The Jakarta Post
The prolonged contractual dispute between the government and PT Freeport Indonesia, which has prompted the giant miner to temporarily suspend production, has resulted in weakening economic growth in Papua, especially in the mining sector.
“Bank Indonesia’s assessment has projected that Papua will see economic contraction in the second trimester. This is a result of the declining performance in the mining sector due to the dispute. Whatever the outcome of the negotiation, Papua’s economy will be affected,” Joko Supratikto, the head of Bank Indonesia’s Papua representative office, said on Wednesday.
“Overall, economic growth in Papua in 2017 is predicted to stand between 3 and 3.5 percent year on year,” he said in the provincial capital of Jayapura.
Last year, Papua saw 9.21 percent economic growth, higher than the national figure of 4.95 percent.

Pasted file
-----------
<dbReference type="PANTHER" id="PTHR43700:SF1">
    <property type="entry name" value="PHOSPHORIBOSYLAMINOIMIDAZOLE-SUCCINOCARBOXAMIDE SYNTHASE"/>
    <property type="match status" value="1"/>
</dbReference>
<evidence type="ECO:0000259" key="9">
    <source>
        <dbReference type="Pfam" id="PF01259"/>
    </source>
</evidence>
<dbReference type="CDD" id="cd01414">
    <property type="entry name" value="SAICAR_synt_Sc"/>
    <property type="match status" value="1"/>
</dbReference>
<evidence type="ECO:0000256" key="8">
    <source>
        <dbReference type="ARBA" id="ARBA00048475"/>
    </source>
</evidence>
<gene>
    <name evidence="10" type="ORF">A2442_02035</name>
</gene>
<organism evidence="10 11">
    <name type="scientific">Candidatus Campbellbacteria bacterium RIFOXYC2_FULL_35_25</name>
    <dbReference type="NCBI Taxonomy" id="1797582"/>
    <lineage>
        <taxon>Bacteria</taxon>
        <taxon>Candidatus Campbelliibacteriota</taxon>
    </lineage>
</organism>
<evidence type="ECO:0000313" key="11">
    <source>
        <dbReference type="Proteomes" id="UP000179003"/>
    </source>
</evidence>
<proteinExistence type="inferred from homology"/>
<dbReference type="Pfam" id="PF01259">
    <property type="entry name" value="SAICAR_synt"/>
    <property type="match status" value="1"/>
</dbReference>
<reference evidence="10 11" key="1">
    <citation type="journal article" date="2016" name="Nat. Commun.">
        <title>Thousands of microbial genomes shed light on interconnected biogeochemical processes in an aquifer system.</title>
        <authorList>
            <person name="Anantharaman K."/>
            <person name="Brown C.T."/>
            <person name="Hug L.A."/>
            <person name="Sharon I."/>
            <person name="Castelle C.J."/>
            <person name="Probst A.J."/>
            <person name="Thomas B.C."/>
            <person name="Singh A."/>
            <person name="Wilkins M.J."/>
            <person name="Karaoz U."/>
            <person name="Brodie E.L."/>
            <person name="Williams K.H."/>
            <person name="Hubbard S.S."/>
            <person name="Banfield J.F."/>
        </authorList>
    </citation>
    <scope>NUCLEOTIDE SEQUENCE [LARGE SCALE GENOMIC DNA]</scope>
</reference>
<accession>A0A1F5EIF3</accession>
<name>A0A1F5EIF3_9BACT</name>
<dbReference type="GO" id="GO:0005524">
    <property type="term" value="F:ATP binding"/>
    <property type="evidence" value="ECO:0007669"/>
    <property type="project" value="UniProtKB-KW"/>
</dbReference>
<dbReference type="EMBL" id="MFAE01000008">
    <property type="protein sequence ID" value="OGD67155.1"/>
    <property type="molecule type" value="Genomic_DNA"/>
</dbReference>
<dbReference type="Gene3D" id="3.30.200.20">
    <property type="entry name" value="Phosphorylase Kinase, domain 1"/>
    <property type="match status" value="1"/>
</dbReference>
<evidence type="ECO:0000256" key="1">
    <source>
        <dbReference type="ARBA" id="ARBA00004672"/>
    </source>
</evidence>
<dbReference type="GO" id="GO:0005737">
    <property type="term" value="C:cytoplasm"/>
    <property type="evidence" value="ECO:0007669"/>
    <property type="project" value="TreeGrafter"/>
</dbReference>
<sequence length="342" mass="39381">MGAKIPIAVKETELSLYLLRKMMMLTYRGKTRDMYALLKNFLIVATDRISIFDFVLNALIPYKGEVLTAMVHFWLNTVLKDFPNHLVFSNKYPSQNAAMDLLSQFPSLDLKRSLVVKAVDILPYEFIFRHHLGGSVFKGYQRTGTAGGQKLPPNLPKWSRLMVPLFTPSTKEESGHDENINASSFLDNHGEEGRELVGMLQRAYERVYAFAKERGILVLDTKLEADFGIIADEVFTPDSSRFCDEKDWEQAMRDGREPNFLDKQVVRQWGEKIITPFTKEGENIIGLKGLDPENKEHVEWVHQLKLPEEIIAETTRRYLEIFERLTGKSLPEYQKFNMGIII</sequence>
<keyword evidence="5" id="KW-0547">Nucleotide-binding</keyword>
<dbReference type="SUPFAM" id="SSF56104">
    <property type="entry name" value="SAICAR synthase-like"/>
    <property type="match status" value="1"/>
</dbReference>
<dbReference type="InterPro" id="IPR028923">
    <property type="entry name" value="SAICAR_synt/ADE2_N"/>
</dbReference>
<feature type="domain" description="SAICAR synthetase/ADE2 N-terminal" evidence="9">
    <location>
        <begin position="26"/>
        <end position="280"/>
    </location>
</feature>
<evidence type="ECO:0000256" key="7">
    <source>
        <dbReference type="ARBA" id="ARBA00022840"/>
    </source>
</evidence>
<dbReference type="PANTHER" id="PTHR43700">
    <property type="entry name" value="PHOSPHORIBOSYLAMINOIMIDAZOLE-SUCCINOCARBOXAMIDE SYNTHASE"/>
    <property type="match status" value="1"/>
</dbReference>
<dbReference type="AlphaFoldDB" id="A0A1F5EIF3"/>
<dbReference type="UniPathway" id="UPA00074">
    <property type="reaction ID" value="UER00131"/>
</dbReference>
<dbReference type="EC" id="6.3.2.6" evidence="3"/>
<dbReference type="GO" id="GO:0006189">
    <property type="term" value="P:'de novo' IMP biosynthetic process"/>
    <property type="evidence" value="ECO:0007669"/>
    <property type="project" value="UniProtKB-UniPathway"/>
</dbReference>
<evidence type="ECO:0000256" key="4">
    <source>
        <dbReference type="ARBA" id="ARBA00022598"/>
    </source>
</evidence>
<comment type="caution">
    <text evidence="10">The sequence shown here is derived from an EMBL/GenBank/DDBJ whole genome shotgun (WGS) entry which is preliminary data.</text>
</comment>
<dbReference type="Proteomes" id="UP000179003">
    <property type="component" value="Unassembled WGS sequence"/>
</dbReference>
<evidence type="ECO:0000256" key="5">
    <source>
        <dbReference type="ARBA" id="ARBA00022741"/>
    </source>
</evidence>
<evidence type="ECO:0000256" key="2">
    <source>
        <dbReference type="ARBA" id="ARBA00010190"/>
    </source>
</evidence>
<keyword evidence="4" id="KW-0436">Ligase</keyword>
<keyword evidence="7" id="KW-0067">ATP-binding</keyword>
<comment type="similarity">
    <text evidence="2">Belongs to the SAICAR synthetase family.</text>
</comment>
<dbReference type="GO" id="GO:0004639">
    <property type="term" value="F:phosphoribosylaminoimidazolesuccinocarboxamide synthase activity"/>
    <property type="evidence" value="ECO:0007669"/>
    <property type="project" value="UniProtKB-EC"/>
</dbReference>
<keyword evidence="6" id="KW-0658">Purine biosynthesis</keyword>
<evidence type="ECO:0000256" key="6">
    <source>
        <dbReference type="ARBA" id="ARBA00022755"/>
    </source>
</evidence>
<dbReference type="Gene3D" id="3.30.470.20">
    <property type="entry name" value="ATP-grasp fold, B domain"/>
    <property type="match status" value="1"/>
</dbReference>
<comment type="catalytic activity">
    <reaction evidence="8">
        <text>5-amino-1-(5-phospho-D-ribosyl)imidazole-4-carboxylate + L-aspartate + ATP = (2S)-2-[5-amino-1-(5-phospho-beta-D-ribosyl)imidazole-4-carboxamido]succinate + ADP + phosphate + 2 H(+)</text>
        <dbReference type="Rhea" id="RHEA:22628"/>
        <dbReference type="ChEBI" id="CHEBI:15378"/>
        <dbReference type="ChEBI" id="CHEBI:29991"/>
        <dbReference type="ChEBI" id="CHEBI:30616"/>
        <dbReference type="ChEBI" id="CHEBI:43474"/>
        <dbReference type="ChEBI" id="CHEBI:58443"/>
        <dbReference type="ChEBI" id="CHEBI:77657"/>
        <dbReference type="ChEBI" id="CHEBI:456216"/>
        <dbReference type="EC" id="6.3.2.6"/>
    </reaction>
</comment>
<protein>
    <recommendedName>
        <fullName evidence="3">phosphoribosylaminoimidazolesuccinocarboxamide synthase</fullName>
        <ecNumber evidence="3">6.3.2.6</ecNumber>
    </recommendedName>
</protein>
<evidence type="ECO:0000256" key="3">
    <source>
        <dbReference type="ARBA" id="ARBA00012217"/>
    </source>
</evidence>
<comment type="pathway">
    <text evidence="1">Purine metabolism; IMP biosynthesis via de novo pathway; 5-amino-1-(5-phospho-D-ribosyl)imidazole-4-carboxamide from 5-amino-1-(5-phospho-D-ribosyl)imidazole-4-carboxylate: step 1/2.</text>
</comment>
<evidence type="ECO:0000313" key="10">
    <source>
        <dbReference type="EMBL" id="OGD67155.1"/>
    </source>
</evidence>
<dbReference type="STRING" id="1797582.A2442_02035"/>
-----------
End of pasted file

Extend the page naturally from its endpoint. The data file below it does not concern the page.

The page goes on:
Mining contributed to 42 percent of the growth, he added.
Several Papuans dance during a demonstration of Freeport workers in front of the Energy and Mineral Resources Ministry in Jakarta on Tuesday. They demand the government and Freeport find settlement as soon as possible so the mining company can resume operations.(JP/Dhoni Setiawan)
Bank Indonesia has suggested that the Papua administration boost other industries such as fisheries, agriculture, forestry, husbandry, and tourism, to compensate for the shortfall.
The subsidiary of the US-based Freeport McMoRan has been in a dispute with the government following the issuance of new regulations that oblige the company to convert its contract of work into a special mining license, divest 51 percent of its shares within a decade of production and build a new smelter.
The miner has reportedly laid-off off 1,525 workers since Jan. 12. (bbs)